I've lost alot of income doing exactly what you're doing right now.

What kinds of experiences have you run into that were like this and how did you handle them? Was there a breaking point you reached where you decided you needed to take a stand against customers like these?

52BeltDrive
07-04-2012, 03:28 AM
What kinds of experiences have you run into that were like this and how did you handle them? Was there a breaking point you reached where you decided you needed to take a stand against customers like these?

Steve, I've run into so many situations of loss that I've lost count. These clients don't sound at all like cheapskates or losers looking to get over on anything. 4k a year on a single account (unseen/unknown) is something to hang onto, at least for now?

My point is to advise the client that circumstances between original bid and services provided have been altered to the service provider's detriment. Folks paying what they are sound like reasonable people who would understand basic economics. My job is more now intricate and time consuming / my job now costs more. Added expense is likely low / reasonable. Let it ride, say nothing and what's next?

You have to speak up. You must explain the circumstances of how you make your living and how their personal choices might affect it. Next week you might find a homeowner-grade paver walkway that needs to be cut with a trimmer instead of your mower. There's another 10 minutes lost that could be cash somewhere else. And you already lost a 30 minute cut from the list?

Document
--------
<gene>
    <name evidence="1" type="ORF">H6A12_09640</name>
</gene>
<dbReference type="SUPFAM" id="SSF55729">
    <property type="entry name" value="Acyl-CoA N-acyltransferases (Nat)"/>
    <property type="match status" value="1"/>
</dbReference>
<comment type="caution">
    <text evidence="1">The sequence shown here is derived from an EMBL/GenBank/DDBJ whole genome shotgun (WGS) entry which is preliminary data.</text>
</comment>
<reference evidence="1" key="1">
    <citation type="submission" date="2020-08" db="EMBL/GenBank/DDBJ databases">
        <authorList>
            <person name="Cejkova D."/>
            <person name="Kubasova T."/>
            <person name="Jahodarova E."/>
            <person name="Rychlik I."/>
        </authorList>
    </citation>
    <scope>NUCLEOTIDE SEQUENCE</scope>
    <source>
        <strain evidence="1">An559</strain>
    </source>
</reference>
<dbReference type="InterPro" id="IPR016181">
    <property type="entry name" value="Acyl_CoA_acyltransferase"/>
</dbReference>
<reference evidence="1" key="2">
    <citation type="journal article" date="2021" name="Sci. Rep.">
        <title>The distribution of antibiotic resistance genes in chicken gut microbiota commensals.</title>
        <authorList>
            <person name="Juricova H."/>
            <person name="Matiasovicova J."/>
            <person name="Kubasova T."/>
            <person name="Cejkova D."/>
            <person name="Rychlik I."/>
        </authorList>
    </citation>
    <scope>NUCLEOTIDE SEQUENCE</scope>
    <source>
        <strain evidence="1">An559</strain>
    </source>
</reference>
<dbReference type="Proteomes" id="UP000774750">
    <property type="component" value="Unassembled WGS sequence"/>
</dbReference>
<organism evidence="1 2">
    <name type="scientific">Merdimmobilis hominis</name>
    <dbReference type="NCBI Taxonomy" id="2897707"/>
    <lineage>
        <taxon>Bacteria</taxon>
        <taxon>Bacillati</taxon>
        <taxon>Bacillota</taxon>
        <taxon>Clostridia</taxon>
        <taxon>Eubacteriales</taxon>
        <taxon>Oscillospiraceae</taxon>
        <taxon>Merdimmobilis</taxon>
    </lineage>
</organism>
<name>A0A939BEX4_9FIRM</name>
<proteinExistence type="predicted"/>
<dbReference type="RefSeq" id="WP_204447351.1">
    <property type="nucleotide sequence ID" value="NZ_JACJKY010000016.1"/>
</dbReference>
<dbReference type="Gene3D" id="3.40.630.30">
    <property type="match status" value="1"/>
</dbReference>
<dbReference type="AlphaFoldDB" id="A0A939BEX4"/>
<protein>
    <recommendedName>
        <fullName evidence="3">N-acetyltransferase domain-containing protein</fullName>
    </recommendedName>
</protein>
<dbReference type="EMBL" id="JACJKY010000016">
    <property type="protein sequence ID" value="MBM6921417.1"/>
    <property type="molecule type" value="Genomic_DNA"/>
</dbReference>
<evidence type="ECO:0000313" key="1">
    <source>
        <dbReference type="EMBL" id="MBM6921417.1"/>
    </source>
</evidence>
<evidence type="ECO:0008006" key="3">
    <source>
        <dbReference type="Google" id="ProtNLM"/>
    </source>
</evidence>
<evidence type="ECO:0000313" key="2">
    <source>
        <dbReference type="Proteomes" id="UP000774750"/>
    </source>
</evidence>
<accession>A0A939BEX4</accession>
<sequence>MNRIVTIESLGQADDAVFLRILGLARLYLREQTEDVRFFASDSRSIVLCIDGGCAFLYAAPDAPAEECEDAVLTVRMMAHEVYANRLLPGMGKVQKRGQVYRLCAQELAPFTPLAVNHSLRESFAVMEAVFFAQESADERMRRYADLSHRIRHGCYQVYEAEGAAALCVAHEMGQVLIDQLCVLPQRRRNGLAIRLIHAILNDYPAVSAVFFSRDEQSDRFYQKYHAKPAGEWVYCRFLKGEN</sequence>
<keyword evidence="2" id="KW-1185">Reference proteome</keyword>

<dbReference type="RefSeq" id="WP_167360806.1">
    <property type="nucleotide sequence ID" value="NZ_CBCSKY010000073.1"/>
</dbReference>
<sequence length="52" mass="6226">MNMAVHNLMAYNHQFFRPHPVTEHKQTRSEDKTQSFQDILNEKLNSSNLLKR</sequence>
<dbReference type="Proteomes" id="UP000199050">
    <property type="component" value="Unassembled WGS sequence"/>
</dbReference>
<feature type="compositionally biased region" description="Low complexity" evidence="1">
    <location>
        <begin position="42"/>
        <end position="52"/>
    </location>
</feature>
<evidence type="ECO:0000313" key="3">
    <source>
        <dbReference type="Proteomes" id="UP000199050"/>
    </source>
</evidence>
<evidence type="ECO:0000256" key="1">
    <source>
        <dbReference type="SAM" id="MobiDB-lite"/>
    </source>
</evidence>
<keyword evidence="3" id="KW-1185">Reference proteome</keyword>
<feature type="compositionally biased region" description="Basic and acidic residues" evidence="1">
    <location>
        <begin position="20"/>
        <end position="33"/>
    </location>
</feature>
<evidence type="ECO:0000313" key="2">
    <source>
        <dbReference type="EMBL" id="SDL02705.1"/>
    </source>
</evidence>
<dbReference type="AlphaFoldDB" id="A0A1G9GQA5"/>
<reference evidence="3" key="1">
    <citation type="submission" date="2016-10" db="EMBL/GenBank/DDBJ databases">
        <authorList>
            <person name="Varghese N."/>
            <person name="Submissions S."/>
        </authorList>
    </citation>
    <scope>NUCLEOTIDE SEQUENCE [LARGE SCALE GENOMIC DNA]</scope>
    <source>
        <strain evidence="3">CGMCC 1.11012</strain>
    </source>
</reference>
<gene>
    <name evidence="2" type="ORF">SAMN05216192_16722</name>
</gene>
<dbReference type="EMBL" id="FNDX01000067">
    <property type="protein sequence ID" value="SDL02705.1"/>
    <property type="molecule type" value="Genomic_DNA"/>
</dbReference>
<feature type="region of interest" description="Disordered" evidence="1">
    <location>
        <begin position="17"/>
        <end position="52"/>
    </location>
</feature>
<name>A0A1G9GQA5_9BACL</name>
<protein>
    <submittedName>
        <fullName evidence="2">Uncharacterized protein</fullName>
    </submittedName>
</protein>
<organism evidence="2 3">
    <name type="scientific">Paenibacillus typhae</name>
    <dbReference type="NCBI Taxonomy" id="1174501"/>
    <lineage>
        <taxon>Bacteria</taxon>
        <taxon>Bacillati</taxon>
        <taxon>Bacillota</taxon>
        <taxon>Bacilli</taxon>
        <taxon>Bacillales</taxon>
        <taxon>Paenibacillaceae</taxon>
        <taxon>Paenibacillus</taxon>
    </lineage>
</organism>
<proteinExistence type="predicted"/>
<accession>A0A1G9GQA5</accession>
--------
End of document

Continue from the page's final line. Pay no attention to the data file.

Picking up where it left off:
It might sound petty but there are only so many working hours available on any given week. Most of my clients get alot for free. That's on me, my choice. I grow much from bulb, corm, and seed. I grow and share perennials. Again, on me. But in this instance, where a provider spends significant time over their bidded price due to unforseen modification?

Speak up. It can be done politely and with tact. No need to ask for reimbursment or an immediate rate hike. Simply mentioning to the client that you might need to thin your losses is effective...They're curious to know what your losses might be... They have friends who tell them how great our industry is.... They're clueless to the reality of waking up to grass stained wet boots and grinding blades while they suck down a latte and adjust their tie. I don't work for anyone that's ever done what I do. Doubt I ever will.

Reasonable people respond well to such tactics. You're not selling new, very gently informing them that they'll soon swim again in the shark infested waters they swam before finding YOU if they choose to let you go. Intelligent people want to stick with a proven winner. That makes doing business easy. If your client is satisfied, you're in. Good business isn't only about a satisfied customer, if you're losing they're going to lose too. They're going to lose YOU.

If you let folks walk on you, they'll likely run and stomp at the same time. You HAVE to have boundries "or you'll get what we have right here... a failure to communicate". Communication is (almost) everything. If they like you and what you bring, they'll pay for it as long as it's not out of line...